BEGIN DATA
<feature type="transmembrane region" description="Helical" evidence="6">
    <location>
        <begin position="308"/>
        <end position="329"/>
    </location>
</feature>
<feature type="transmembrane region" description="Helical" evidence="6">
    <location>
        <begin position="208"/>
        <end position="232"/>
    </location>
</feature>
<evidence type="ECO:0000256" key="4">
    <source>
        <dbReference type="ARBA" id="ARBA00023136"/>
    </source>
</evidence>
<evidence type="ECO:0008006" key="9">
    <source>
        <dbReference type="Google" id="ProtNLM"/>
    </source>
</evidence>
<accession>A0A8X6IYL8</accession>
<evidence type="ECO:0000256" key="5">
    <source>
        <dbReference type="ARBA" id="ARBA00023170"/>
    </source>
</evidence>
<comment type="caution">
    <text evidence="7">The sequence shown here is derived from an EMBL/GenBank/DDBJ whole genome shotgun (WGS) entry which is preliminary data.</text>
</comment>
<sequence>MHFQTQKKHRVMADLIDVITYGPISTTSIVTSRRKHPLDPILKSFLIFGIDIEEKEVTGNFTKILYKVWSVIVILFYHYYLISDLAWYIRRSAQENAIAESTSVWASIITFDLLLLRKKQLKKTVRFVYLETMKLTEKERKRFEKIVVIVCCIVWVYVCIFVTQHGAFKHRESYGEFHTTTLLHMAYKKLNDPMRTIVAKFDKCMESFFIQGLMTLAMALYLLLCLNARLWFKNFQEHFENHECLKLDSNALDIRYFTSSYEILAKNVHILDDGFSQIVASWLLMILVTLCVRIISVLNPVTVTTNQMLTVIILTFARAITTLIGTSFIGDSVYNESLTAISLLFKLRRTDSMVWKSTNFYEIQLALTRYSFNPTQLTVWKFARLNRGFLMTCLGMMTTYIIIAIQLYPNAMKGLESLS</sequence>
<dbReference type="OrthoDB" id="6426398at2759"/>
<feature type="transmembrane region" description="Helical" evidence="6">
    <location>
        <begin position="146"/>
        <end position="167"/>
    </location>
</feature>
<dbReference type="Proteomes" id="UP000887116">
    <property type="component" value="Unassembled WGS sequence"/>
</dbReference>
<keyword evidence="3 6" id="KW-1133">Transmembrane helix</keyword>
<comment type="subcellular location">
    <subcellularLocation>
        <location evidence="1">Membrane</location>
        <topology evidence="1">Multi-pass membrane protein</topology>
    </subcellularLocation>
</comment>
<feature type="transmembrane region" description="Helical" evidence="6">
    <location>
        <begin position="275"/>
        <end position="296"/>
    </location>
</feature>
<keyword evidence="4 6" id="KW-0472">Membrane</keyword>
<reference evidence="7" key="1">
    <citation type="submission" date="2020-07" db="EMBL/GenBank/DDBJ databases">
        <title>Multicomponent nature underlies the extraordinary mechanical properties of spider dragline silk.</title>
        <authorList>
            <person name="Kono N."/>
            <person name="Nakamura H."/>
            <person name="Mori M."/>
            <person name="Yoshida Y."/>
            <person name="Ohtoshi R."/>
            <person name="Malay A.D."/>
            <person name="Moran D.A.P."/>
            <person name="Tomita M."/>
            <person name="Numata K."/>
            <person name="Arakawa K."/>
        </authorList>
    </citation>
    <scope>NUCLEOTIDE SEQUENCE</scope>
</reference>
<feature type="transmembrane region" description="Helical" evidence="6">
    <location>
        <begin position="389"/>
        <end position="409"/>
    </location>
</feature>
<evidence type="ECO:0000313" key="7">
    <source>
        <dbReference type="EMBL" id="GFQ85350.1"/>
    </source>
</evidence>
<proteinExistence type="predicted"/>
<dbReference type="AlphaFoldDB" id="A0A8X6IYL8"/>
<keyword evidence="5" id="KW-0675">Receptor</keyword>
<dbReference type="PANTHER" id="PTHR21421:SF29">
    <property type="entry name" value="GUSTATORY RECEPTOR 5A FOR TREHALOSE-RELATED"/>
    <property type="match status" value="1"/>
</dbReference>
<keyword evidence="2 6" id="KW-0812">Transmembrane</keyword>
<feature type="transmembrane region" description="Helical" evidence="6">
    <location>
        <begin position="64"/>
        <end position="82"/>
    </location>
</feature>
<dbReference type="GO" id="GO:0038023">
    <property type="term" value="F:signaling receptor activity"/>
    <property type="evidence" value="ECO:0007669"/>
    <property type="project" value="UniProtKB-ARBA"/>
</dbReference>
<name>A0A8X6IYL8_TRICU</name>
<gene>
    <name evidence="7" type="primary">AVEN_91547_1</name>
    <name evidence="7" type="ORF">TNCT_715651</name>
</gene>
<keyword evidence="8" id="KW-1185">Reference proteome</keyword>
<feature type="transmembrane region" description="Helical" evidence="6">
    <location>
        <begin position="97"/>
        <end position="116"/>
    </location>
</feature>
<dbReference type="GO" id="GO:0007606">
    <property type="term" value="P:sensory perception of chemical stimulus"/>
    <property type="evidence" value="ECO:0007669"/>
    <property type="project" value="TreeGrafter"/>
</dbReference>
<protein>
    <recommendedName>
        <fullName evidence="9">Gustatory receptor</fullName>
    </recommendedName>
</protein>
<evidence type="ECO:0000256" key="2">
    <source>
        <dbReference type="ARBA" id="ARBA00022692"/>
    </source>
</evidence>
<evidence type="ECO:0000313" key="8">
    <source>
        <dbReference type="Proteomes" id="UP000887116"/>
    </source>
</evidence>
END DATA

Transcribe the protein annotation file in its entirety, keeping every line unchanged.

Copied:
<feature type="transmembrane region" description="Helical" evidence="6">
    <location>
        <begin position="308"/>
        <end position="329"/>
    </location>
</feature>
<feature type="transmembrane region" description="Helical" evidence="6">
    <location>
        <begin position="208"/>
        <end position="232"/>
    </location>
</feature>
<evidence type="ECO:0000256" key="4">
    <source>
        <dbReference type="ARBA" id="ARBA00023136"/>
    </source>
</evidence>
<evidence type="ECO:0008006" key="9">
    <source>
        <dbReference type="Google" id="ProtNLM"/>
    </source>
</evidence>
<accession>A0A8X6IYL8</accession>
<evidence type="ECO:0000256" key="5">
    <source>
        <dbReference type="ARBA" id="ARBA00023170"/>
    </source>
</evidence>
<comment type="caution">
    <text evidence="7">The sequence shown here is derived from an EMBL/GenBank/DDBJ whole genome shotgun (WGS) entry which is preliminary data.</text>
</comment>
<sequence>MHFQTQKKHRVMADLIDVITYGPISTTSIVTSRRKHPLDPILKSFLIFGIDIEEKEVTGNFTKILYKVWSVIVILFYHYYLISDLAWYIRRSAQENAIAESTSVWASIITFDLLLLRKKQLKKTVRFVYLETMKLTEKERKRFEKIVVIVCCIVWVYVCIFVTQHGAFKHRESYGEFHTTTLLHMAYKKLNDPMRTIVAKFDKCMESFFIQGLMTLAMALYLLLCLNARLWFKNFQEHFENHECLKLDSNALDIRYFTSSYEILAKNVHILDDGFSQIVASWLLMILVTLCVRIISVLNPVTVTTNQMLTVIILTFARAITTLIGTSFIGDSVYNESLTAISLLFKLRRTDSMVWKSTNFYEIQLALTRYSFNPTQLTVWKFARLNRGFLMTCLGMMTTYIIIAIQLYPNAMKGLESLS</sequence>
<dbReference type="OrthoDB" id="6426398at2759"/>
<feature type="transmembrane region" description="Helical" evidence="6">
    <location>
        <begin position="146"/>
        <end position="167"/>
    </location>
</feature>
<dbReference type="Proteomes" id="UP000887116">
    <property type="component" value="Unassembled WGS sequence"/>
</dbReference>
<keyword evidence="3 6" id="KW-1133">Transmembrane helix</keyword>
<comment type="subcellular location">
    <subcellularLocation>
        <location evidence="1">Membrane</location>
        <topology evidence="1">Multi-pass membrane protein</topology>
    </subcellularLocation>
</comment>
<feature type="transmembrane region" description="Helical" evidence="6">
    <location>
        <begin position="275"/>
        <end position="296"/>
    </location>
</feature>
<keyword evidence="4 6" id="KW-0472">Membrane</keyword>
<reference evidence="7" key="1">
    <citation type="submission" date="2020-07" db="EMBL/GenBank/DDBJ databases">
        <title>Multicomponent nature underlies the extraordinary mechanical properties of spider dragline silk.</title>
        <authorList>
            <person name="Kono N."/>
            <person name="Nakamura H."/>
            <person name="Mori M."/>
            <person name="Yoshida Y."/>
            <person name="Ohtoshi R."/>
            <person name="Malay A.D."/>
            <person name="Moran D.A.P."/>
            <person name="Tomita M."/>
            <person name="Numata K."/>
            <person name="Arakawa K."/>
        </authorList>
    </citation>
    <scope>NUCLEOTIDE SEQUENCE</scope>
</reference>
<feature type="transmembrane region" description="Helical" evidence="6">
    <location>
        <begin position="389"/>
        <end position="409"/>
    </location>
</feature>
<evidence type="ECO:0000313" key="7">
    <source>
        <dbReference type="EMBL" id="GFQ85350.1"/>
    </source>
</evidence>
<proteinExistence type="predicted"/>
<dbReference type="AlphaFoldDB" id="A0A8X6IYL8"/>
<keyword evidence="5" id="KW-0675">Receptor</keyword>
<dbReference type="PANTHER" id="PTHR21421:SF29">
    <property type="entry name" value="GUSTATORY RECEPTOR 5A FOR TREHALOSE-RELATED"/>
    <property type="match status" value="1"/>
</dbReference>
<keyword evidence="2 6" id="KW-0812">Transmembrane</keyword>
<feature type="transmembrane region" description="Helical" evidence="6">
    <location>
        <begin position="64"/>
        <end position="82"/>
    </location>
</feature>
<dbReference type="GO" id="GO:0038023">
    <property type="term" value="F:signaling receptor activity"/>
    <property type="evidence" value="ECO:0007669"/>
    <property type="project" value="UniProtKB-ARBA"/>
</dbReference>
<name>A0A8X6IYL8_TRICU</name>
<gene>
    <name evidence="7" type="primary">AVEN_91547_1</name>
    <name evidence="7" type="ORF">TNCT_715651</name>
</gene>
<keyword evidence="8" id="KW-1185">Reference proteome</keyword>
<feature type="transmembrane region" description="Helical" evidence="6">
    <location>
        <begin position="97"/>
        <end position="116"/>
    </location>
</feature>
<dbReference type="GO" id="GO:0007606">
    <property type="term" value="P:sensory perception of chemical stimulus"/>
    <property type="evidence" value="ECO:0007669"/>
    <property type="project" value="TreeGrafter"/>
</dbReference>
<protein>
    <recommendedName>
        <fullName evidence="9">Gustatory receptor</fullName>
    </recommendedName>
</protein>
<evidence type="ECO:0000256" key="2">
    <source>
        <dbReference type="ARBA" id="ARBA00022692"/>
    </source>
</evidence>
<evidence type="ECO:0000313" key="8">
    <source>
        <dbReference type="Proteomes" id="UP000887116"/>
    </source>
</evidence>